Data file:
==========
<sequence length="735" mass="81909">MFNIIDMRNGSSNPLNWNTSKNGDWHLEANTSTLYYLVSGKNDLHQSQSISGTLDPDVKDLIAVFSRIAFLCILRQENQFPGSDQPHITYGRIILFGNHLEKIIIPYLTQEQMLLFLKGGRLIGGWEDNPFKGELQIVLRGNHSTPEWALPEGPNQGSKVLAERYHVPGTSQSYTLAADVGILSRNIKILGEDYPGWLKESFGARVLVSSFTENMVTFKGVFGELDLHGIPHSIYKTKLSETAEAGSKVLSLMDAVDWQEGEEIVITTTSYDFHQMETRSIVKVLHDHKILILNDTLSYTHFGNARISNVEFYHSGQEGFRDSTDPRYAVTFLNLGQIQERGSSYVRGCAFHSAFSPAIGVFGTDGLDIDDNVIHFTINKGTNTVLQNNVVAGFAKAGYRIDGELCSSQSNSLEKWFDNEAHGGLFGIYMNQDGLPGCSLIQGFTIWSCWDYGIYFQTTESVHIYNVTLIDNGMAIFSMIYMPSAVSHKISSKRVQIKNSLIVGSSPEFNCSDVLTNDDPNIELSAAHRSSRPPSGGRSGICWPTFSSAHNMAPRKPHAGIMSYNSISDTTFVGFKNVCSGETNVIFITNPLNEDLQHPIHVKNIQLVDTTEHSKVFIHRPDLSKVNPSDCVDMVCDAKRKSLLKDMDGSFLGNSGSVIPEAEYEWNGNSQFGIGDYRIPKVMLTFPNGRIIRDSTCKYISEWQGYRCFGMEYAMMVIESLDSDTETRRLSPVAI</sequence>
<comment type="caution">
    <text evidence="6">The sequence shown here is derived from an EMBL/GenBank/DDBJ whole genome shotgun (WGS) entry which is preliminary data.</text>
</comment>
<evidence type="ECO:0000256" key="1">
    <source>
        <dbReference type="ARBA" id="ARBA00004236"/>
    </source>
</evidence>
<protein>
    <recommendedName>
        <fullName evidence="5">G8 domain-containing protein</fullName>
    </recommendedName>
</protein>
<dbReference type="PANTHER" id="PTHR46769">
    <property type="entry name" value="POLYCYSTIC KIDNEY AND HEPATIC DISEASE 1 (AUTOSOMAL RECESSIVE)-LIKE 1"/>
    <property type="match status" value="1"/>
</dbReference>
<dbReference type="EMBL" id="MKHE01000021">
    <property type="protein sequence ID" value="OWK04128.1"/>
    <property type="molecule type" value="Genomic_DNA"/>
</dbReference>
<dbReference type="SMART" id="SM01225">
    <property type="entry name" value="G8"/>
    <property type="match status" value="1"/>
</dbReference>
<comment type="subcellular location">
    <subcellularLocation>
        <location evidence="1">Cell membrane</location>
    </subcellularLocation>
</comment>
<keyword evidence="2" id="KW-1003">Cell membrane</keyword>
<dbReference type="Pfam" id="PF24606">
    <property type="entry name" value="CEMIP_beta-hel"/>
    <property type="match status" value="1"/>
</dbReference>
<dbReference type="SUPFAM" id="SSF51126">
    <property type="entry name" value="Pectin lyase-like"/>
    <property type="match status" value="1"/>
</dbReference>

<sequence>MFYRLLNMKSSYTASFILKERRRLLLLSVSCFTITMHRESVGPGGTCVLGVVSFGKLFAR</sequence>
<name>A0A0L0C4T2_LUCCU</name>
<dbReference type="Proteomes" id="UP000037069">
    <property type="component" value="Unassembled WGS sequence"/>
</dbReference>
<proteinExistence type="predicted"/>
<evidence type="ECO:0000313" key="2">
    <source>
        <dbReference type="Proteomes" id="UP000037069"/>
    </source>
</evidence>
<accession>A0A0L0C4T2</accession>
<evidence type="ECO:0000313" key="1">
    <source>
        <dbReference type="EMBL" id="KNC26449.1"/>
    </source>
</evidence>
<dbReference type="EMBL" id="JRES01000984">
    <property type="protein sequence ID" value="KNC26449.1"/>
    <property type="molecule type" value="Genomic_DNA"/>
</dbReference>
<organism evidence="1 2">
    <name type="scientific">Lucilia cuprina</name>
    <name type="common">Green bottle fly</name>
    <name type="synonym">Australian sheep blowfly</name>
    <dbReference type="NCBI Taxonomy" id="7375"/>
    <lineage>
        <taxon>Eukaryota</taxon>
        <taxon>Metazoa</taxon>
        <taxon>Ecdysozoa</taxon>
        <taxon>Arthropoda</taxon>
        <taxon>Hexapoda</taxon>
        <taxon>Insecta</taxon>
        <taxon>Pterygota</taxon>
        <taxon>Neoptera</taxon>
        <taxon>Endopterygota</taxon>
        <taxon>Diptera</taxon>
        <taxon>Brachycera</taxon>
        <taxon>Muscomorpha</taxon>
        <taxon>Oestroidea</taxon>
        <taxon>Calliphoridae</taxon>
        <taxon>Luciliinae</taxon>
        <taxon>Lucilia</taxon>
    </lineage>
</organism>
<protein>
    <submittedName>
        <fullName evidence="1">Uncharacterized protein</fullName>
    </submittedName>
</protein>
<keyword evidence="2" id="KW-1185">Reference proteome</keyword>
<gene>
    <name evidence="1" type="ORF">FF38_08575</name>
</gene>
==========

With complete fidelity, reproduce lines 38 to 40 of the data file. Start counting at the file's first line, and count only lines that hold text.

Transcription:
    <property type="entry name" value="Pectin lyase-like"/>
    <property type="match status" value="1"/>
</dbReference>